ULLCA 503(h) Exclusive Remedy

Exclusive_Remedy Code ULLCASection503hExclusiveRemedy

(h) This section provides the exclusive remedy by which a person seeking in the capacity of judgment creditor to enforce a judgment against a member or transferee may satisfy the judgment from the judgment debtor's transferable interest.

Reporter's Comment to Section 503 generally

The charging order concept dates back to the English Partnership Act of 1890 and in the United States has been a fundamental part of law of unincorporated business organizations since 1914. See UPA (1914) § 28.
As much a remedy limitation as a remedy, the charging order is the sole method by which a person acting as judgment creditor of a member or transferee can extract value from the member's or transferee's ownership interest in a limited liability company. See the comment to Subsection (h).

Reporter's Comment to Subsection (h) ¶1.

This subsection does not override Uniform Commercial Code, Article 9, which may provide different remedies for a secured creditor acting in that capacity.
A secured creditor with a judgment might decide to proceed under Article 9 alone, under this section alone, or under both Article 9 and this section. In the last-mentioned circumstance, the constraints of this section would apply to the charging order but not to the Article 9 remedies.

Reporter's Comment to Subsection (h) ¶2.

This subsection is not intended to prevent a court from effecting a "reverse pierce" where appropriate.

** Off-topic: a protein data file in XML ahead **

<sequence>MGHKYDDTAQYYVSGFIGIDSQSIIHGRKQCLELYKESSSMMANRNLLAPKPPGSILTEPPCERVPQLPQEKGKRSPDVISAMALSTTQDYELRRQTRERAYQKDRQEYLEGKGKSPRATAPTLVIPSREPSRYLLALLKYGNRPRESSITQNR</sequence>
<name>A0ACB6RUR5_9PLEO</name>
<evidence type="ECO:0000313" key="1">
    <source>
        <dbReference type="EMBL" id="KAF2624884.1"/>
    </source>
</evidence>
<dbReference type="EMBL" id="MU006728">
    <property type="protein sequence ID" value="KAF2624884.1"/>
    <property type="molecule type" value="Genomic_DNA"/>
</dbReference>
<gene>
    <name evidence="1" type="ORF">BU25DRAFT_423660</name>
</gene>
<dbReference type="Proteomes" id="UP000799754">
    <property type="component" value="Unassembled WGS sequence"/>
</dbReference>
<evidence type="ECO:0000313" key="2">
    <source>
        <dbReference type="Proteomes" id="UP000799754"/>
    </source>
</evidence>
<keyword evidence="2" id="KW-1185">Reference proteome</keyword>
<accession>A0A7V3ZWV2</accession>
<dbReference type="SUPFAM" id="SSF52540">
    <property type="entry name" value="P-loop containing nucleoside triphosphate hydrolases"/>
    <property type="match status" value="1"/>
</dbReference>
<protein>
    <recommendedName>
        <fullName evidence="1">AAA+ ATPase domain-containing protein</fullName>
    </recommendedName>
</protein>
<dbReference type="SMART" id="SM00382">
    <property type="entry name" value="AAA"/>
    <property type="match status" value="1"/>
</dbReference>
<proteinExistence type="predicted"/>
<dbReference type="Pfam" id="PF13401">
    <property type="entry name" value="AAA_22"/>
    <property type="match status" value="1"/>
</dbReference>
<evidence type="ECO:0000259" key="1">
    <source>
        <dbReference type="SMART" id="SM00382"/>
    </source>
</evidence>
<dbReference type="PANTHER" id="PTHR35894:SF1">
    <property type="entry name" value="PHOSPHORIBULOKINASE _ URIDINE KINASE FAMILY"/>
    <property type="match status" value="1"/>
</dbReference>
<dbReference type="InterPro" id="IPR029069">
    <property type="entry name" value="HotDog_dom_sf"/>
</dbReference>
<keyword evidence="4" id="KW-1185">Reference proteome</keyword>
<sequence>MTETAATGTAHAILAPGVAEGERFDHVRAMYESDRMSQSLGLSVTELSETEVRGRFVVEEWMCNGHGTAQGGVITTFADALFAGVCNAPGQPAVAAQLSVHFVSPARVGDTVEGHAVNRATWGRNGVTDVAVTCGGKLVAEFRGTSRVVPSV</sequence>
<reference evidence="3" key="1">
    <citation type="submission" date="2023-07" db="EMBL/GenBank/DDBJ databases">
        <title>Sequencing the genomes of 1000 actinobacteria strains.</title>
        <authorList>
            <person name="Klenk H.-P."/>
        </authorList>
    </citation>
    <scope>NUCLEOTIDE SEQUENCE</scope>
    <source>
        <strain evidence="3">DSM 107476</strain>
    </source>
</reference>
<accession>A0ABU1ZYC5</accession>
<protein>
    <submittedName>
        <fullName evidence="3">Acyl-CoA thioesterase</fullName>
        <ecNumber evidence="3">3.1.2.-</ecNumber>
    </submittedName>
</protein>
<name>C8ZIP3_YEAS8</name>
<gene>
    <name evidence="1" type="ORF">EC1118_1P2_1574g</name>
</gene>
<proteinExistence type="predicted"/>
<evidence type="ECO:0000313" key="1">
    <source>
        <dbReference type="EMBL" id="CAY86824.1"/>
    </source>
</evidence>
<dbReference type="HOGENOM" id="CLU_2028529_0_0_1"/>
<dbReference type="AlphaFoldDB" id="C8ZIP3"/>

In a reverse pierce, the court conflates the entity and its owner to hold the entity liable for a debt of the owner. Litchfield Asset Mgmt. Corp. v. Howell, 799 A.2d 298, 312 (Conn. App. Ct. 2002) (approving a reverse pierce where a judgment debtor had established a limited liability company in a patent attempt to frustrate the judgment creditor), overruled on other grounds by, Robinson v. Coughlin, 830 A.2d 1114 (Conn. 2003).
Likewise, this subsection does not supplant fraudulent transfer law.


Paragraph (h) is one of the primary reasons that LLCs and partnerships are such popular business entities, which is that the creditor's remedy is limited to a charging order. However, the enormous limitation of ¶ (h) must be realized, which is that ¶ (h) applies only and exclusively to the creditor's attempt to reach the debtor's transferable interest, which is utterly different than a creditor's attempt to access the value of the assets of the LLC. The latter may be accomplished, as the Reporter's Comment notes, through a number of theories, the most popular of which is so-called "reverse veil-piercing" (or "reverse alter ego") theories.
For further discussion on the exclusivity of charging orders click here.